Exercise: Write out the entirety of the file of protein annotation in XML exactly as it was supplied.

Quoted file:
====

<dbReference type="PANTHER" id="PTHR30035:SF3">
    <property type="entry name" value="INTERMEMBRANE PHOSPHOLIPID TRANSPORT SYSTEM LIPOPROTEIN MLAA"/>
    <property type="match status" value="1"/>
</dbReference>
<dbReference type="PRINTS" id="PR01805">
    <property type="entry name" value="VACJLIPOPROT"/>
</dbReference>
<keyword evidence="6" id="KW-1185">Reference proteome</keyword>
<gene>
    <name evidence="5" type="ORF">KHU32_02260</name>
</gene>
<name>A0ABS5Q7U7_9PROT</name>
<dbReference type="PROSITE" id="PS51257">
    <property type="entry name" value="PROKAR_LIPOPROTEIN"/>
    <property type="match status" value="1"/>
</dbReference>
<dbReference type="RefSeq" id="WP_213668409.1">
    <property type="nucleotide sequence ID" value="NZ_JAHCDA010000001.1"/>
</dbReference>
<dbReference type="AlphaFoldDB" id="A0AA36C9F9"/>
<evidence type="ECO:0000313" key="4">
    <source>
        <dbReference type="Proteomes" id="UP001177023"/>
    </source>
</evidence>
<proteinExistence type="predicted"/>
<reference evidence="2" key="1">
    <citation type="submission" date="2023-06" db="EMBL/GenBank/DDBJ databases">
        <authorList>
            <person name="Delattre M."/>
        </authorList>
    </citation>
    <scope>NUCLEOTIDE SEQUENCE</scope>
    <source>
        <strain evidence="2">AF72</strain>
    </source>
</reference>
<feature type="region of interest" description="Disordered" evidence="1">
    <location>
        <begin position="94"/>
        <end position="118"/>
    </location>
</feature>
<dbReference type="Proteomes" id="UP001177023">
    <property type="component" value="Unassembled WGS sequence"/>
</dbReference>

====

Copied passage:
<dbReference type="PANTHER" id="PTHR30035:SF3">
    <property type="entry name" value="INTERMEMBRANE PHOSPHOLIPID TRANSPORT SYSTEM LIPOPROTEIN MLAA"/>
    <property type="match status" value="1"/>
</dbReference>
<dbReference type="PRINTS" id="PR01805">
    <property type="entry name" value="VACJLIPOPROT"/>
</dbReference>
<keyword evidence="6" id="KW-1185">Reference proteome</keyword>
<gene>
    <name evidence="5" type="ORF">KHU32_02260</name>
</gene>
<name>A0ABS5Q7U7_9PROT</name>
<dbReference type="PROSITE" id="PS51257">
    <property type="entry name" value="PROKAR_LIPOPROTEIN"/>
    <property type="match status" value="1"/>
</dbReference>
<dbReference type="RefSeq" id="WP_213668409.1">
    <property type="nucleotide sequence ID" value="NZ_JAHCDA010000001.1"/>
</dbReference>
<dbReference type="AlphaFoldDB" id="A0AA36C9F9"/>
<evidence type="ECO:0000313" key="4">
    <source>
        <dbReference type="Proteomes" id="UP001177023"/>
    </source>
</evidence>
<proteinExistence type="predicted"/>
<reference evidence="2" key="1">
    <citation type="submission" date="2023-06" db="EMBL/GenBank/DDBJ databases">
        <authorList>
            <person name="Delattre M."/>
        </authorList>
    </citation>
    <scope>NUCLEOTIDE SEQUENCE</scope>
    <source>
        <strain evidence="2">AF72</strain>
    </source>
</reference>
<feature type="region of interest" description="Disordered" evidence="1">
    <location>
        <begin position="94"/>
        <end position="118"/>
    </location>
</feature>
<dbReference type="Proteomes" id="UP001177023">
    <property type="component" value="Unassembled WGS sequence"/>
</dbReference>